If you want ironing, try Look back in Anger....brave....sad....bollocks.
Nice acting though. - coral
26 Feb 12
Booking for Sex With a Stranger was on a par with asking to see Mike Bartlett's Cock, but I have seldom been so confused by how to react to a play. Three unbearably boring characters spouting unbelievably mundane banalities made for 85 minutes of unspeakable tedium. On occasion it ground to a complete standstill - watching a shirt being silently ironed for three minutes, even by a pretty actress, does not make for exciting theatre, nor do painfully slow conversations about night buses or salad. The chap sitting opposite me looked ready to throttle all three of them and I could understand his mounting irritation. However, there is a suspicion that this is exactly the effect Stefan Golaszewski was trying to achieve, to portray the sterility of Adam and Ruth's relationship and the seemingly inevitable one night stand. If that wasn't the intention then I should have followed my instinct that this is 1-star rubbish. Jamie Winstone finds a spark of personality in the vacuous Grace and Naomi Sheldon is good at looking mournful but Russell Tovey is given a thankless task as the charmless Adam - in relaity neither of these two girls would go anywhere near him. This might be a case of the emperor's new clothes with everyone looking for profundities that don't exist and in fact it really is monumentally boring. - David Baxter
24 Feb 12
Some nice acting but poor script - Tim
12 Feb 12
This play could quite easily be played in a double-bill with Herding Cats, as both are very short, and both detail the lonely and banal lives of three apparently normal people. Both plays are caustic and realistic and bleak (though perhaps Herding Cats is slightly less hopeful and slightly more funny than this). Superficially, this play is about a man who has sex with a stranger, but Russell Tovey's central character is no ordinary man: he's a banal common everyday sociopath, who mirrors back at women what they say to him to pretend he has empathy. It is Tovey's character Adam who is the real "stranger" here, unknowable, because, beneath his casual banter, he is as knowable as a great white shark. He is a predator playing other people as if they are pawns in a chess game. Tovey is chilling and convincing in this play, and Stefan Golaszewski brilliantly and realistically conjures for him the most banal everyday life experiences (seducing a girl at a noisy club, casually lying to his girlfriend at home), in which he operates from scene to scene purporting to be reasonable and understanding, but truthfully being detached and uncaring. What he wants is conquest. Naomi Sheldon is astonishing as his betrayed girlfriend, Ruth, her big eyes the most sadly expressive of anxiety as any I have seen. The bewildered vacancy that sometimes overtakes her eyes is sometimes hilarious, always sad. Jaime Winstone is also great in this, playing a character who just might be a little bit like Adam, but also a little bit like Ruth. Her earthy performance very much places the play in the real world, her vacuity and vanity and emptiness aching with honesty. Tovey's character is wonderfully conceived, perfectly played, and hard to take, and that's why this play is more hopeful than Herding Cats: whichever girl escapes this monster's influence will surely have a better future. - steveatplays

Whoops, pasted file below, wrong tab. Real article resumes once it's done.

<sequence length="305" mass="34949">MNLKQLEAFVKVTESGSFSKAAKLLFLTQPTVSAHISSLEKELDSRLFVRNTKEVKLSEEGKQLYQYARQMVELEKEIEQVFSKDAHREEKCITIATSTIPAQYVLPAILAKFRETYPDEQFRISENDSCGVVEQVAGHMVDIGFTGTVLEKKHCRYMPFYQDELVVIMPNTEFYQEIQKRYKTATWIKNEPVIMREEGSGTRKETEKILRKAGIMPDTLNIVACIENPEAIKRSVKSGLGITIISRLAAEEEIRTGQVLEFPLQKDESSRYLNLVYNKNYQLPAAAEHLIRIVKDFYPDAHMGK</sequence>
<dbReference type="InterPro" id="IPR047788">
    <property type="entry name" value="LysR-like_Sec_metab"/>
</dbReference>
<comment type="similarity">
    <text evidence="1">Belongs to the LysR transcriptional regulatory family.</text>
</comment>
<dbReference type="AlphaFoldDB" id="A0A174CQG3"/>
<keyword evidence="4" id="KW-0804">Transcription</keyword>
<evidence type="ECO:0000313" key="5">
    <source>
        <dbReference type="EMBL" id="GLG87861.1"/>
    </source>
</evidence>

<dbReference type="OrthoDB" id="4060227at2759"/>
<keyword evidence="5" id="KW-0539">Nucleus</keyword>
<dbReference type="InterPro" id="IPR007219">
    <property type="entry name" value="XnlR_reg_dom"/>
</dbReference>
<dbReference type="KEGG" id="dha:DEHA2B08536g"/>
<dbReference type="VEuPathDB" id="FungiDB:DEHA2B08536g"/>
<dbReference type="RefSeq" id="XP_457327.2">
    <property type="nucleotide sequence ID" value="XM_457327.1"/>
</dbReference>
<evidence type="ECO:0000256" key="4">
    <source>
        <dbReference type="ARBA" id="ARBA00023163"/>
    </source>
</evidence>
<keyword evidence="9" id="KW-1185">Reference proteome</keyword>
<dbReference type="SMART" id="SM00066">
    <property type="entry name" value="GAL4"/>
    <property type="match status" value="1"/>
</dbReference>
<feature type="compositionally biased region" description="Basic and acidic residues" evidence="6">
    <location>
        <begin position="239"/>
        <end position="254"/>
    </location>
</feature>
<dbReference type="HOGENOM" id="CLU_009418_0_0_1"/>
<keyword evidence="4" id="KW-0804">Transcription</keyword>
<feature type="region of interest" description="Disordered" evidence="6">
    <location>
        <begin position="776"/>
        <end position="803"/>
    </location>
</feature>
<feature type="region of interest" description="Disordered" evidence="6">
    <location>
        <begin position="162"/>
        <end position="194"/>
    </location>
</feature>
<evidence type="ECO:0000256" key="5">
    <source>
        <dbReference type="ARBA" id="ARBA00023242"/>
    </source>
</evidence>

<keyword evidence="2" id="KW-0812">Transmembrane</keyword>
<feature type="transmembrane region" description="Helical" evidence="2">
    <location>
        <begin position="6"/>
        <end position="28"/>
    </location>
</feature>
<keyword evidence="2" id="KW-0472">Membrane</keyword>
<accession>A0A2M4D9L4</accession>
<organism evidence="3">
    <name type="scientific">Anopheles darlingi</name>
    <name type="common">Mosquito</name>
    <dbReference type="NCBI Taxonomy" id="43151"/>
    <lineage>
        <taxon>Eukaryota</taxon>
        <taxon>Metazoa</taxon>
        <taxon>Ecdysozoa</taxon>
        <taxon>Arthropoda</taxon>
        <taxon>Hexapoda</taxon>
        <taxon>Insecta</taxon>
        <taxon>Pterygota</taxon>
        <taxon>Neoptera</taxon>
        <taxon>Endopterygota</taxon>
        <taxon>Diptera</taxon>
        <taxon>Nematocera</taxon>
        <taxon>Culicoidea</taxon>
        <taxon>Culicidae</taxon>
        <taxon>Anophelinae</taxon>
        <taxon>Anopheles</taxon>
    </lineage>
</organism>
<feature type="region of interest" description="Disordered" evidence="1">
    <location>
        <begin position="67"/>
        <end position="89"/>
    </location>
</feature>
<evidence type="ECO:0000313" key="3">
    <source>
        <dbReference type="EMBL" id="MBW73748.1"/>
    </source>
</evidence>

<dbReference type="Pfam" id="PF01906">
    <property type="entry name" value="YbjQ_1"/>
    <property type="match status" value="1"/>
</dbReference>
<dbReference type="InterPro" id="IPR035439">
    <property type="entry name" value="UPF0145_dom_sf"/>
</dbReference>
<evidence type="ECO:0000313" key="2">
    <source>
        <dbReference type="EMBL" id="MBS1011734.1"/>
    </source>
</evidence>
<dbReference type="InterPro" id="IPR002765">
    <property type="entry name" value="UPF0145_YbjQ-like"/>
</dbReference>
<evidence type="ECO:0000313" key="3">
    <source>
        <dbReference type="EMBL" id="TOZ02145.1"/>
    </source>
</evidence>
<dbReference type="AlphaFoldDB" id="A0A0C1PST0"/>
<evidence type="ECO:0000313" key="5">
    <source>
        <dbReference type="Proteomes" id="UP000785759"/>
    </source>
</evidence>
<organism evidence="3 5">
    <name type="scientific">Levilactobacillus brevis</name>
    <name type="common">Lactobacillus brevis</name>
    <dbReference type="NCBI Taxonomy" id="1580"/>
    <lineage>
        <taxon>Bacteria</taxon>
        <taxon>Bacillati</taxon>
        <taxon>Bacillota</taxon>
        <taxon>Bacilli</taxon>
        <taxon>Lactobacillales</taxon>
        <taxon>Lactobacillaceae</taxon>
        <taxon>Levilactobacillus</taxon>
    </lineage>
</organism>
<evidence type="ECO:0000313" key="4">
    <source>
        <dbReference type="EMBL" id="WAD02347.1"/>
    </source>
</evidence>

09 Feb 12
I thought the ironing scene was very brave and very sad. - Taljaard
07 Feb 12
The only thing better than this review is the play itself.
xo - Luna
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